Output from each of the wavelength selective devices 66 is then routed to one of a plurality of signal combiners 68. Each signal combiner 68 is adapted to receive two optical sub-band signals having different bit rates from each of the inlet ports of the switch and operable to combine incoming signals to form an outgoing optical multiplexed signal. In order to improve multipath interference, it is envisioned that two signal combiners may be disposed at each outlet port of the cross-connect switch as shown in
Each of the configurations set forth above are equally applicable to this embodiment. For instance, signal add/drop functionality may be provided via the signal splitters/combiners as shown in
Additionally, the fixed filter 62 in any of these embodiments can be replaced with the arrangement shown in
An alternative architectural arrangement for a cross-connect switch 80 that supports optical multiplexed signals having different bit rates is shown in
If different ratios need to be allocated for a given wavelength selective device 82, then the signal path is switched to a second wavelength selective device 84 which has the required ratio. This may be accomplished through the use of two switches 86 which are placed before and after each of the wavelength selective devices. In normal operation, only one set of wavelength selective devices 82 is positioned between the two switches 86 and 87. The remainder of the architectural arrangement is the same as set forth above.
As described above, the architectural arrangements have relied on wavelength selective devices having one or two output ports. However, it is further envisioned that wavelength selective devices having more than two output ports are also within the scope of the present invention.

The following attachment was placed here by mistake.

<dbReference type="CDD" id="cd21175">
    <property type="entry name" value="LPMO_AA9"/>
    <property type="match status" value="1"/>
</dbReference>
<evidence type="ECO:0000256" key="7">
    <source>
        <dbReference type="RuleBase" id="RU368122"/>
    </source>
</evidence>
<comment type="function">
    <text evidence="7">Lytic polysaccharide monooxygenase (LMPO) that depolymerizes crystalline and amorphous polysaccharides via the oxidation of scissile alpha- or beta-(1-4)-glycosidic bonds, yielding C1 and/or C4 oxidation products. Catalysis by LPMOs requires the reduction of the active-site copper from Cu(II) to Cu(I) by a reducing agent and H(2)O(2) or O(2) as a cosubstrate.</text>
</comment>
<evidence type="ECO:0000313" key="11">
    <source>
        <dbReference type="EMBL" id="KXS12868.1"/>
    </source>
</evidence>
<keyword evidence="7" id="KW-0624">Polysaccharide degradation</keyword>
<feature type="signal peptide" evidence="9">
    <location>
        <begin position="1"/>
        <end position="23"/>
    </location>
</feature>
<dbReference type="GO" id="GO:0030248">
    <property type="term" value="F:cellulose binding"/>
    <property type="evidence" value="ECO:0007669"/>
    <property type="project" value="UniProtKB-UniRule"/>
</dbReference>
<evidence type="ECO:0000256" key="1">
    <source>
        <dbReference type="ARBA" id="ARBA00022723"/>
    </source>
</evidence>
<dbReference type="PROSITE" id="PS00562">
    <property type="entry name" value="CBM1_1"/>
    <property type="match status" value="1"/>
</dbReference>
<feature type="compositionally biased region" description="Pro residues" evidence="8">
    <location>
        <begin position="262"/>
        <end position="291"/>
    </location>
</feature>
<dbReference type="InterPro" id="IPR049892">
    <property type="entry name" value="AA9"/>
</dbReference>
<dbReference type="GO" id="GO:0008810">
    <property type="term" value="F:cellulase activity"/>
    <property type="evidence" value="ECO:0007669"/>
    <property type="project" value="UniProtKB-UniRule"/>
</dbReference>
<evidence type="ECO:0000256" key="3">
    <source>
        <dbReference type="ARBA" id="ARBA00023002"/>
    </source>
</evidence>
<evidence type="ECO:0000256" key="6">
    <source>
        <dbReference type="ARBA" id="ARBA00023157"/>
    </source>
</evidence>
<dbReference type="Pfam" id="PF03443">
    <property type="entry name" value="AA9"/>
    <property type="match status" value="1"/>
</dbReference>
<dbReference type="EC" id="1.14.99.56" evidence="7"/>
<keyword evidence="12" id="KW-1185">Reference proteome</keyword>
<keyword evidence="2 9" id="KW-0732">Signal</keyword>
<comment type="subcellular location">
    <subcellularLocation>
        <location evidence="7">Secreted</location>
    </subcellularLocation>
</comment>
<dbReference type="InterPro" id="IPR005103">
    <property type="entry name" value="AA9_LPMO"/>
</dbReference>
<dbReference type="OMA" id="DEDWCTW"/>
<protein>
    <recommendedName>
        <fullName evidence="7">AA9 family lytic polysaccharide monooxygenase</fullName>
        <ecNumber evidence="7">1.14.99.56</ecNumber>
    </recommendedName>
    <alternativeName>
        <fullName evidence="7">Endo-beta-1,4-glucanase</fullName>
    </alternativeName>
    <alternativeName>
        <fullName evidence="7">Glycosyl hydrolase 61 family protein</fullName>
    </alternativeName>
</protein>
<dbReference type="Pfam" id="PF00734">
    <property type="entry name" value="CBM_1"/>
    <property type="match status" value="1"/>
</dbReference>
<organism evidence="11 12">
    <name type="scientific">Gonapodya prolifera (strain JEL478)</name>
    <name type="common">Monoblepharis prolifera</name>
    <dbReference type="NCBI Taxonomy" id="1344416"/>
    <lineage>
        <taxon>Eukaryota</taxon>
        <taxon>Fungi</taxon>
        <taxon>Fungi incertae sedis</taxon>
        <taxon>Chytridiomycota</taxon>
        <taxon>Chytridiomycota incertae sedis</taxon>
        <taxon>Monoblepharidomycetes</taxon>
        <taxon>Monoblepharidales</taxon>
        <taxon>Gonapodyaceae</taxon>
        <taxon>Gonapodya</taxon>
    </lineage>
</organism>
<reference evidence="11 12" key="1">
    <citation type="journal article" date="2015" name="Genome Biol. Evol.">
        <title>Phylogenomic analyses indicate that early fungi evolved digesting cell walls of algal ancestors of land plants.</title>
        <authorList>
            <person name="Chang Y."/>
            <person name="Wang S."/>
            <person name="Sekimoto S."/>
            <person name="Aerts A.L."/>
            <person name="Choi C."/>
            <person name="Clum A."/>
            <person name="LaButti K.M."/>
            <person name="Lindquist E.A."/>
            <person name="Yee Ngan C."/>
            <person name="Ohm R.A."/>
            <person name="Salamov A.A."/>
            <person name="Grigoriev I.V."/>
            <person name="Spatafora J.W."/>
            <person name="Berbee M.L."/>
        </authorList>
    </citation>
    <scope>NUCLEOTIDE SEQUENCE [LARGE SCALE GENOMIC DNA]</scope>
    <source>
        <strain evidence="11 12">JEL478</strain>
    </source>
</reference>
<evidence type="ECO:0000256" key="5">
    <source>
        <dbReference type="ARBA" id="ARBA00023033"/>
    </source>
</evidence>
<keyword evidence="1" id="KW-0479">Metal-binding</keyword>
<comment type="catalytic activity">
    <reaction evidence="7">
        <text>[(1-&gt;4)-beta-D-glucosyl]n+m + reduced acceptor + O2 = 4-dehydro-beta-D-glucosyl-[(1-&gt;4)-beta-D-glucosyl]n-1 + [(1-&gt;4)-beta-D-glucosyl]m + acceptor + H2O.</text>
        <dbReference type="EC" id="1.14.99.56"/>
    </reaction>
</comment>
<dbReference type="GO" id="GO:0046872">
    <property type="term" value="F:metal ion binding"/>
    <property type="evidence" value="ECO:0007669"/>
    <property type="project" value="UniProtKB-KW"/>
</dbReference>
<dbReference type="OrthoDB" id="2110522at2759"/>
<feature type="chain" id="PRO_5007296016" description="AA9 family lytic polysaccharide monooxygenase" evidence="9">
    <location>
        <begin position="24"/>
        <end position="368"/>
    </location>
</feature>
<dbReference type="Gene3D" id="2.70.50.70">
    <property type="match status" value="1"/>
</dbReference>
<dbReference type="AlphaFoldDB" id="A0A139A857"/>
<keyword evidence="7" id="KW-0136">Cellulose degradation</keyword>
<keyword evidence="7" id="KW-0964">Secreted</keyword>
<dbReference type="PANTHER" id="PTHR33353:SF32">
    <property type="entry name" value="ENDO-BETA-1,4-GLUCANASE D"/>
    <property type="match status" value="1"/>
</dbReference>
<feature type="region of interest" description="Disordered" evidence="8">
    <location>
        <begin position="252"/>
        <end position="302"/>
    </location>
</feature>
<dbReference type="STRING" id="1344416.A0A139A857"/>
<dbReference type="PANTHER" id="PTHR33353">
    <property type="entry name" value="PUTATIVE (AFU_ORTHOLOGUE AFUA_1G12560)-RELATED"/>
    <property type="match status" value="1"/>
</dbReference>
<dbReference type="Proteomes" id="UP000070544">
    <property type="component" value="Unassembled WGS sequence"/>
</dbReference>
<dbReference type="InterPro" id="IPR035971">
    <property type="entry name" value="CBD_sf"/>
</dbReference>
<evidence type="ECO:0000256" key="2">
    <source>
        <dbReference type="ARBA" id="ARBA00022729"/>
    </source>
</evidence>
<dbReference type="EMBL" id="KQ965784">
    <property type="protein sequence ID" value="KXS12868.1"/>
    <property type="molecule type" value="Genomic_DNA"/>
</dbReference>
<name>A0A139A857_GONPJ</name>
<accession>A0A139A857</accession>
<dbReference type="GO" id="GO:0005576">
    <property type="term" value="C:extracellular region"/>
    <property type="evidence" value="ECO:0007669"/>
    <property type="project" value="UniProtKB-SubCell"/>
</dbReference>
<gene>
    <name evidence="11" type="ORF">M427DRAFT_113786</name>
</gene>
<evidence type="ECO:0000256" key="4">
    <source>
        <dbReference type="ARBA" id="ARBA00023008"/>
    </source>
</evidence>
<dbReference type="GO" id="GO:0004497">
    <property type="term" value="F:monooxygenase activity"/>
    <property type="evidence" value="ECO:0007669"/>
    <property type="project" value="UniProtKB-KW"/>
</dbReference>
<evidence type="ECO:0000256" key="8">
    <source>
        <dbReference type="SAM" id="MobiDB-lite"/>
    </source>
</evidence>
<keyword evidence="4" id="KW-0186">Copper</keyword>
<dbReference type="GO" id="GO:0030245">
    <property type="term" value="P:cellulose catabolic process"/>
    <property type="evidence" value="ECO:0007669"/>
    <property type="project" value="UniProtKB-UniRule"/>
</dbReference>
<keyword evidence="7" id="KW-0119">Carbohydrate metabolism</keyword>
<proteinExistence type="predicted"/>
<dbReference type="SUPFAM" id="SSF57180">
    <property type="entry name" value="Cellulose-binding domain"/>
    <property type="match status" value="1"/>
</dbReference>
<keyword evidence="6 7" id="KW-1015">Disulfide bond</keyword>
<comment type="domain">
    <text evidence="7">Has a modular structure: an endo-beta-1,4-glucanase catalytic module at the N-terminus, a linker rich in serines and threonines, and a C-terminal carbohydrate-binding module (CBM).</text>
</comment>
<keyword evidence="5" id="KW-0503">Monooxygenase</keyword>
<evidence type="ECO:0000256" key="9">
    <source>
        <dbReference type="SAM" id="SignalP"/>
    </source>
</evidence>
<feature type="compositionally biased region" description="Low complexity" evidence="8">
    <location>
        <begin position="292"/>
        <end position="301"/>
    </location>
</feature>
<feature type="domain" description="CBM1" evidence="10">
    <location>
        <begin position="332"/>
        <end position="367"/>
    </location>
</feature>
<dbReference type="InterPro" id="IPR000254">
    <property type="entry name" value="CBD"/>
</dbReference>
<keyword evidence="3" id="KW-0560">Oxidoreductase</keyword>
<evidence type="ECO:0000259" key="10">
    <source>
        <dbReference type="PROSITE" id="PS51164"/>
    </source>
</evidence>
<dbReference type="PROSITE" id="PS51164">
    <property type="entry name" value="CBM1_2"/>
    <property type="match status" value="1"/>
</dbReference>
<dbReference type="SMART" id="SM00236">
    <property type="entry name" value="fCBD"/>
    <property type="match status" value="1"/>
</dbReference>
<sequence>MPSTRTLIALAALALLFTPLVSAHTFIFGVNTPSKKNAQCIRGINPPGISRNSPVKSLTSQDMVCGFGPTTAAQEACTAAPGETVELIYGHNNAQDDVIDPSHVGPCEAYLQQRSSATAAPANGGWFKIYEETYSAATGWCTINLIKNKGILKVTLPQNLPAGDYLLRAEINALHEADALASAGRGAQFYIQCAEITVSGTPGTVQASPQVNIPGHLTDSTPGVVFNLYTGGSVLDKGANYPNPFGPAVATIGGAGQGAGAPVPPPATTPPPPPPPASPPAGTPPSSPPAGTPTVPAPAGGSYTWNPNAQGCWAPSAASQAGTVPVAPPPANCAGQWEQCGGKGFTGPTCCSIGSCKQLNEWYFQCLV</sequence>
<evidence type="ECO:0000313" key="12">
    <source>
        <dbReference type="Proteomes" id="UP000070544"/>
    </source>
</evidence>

While the invention has been described in its presently preferred form, it will be understood that the invention is capable of modification without departing from the spirit of the invention as set forth in the appended claims.
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|U.S. Classification||398/50, 398/85|
|International Classification||H04B10/00, H04Q11/00|
|Cooperative Classification||H04Q2011/0009, H04Q2011/0015, H04Q2011/0075, H04Q11/0005|
|Jan 18, 2002||AS||Assignment|
Owner name: CEYBA INC., CANADA
Free format text: ASSIGNMENT OF ASSIGNORS INTEREST;ASSIGNORS:PAIAM, REZA;SAUNDERS, ROSS;MARSHALL, SCOTT;AND OTHERS;REEL/FRAME:012505/0574
Effective date: 20020116
|Mar 17, 2003||AS||Assignment|
Owner name: CEYBA CORP., CANADA
Free format text: ASSIGNMENT OF ASSIGNORS INTEREST;ASSIGNOR:CEYBA INC.;REEL/FRAME:013846/0986
Effective date: 20030217
|May 2, 2003||AS||Assignment|
Owner name: VENTURE LENDING & LEASING III, INC., CALIFORNIA
Free format text: SECURITY INTEREST;ASSIGNOR:CEYBA CORP.;REEL/FRAME:014026/0186
Effective date: 20030414
|Dec 15, 2003||AS||Assignment|
Owner name: PTS CORPORATION, CALIFORNIA
Free format text: ASSIGNMENT OF ASSIGNORS INTEREST;ASSIGNOR:CEYBA CORP.;REEL/FRAME:014802/0241
Effective date: 20031120
|Oct 4, 2006||AS||Assignment|
Owner name: ALTERA CORPORATION, CALIFORNIA
Free format text: ASSIGNMENT OF ASSIGNORS INTEREST;ASSIGNOR:PTS CORPORATION;REEL/FRAME:018398/0031
Effective date: 20060925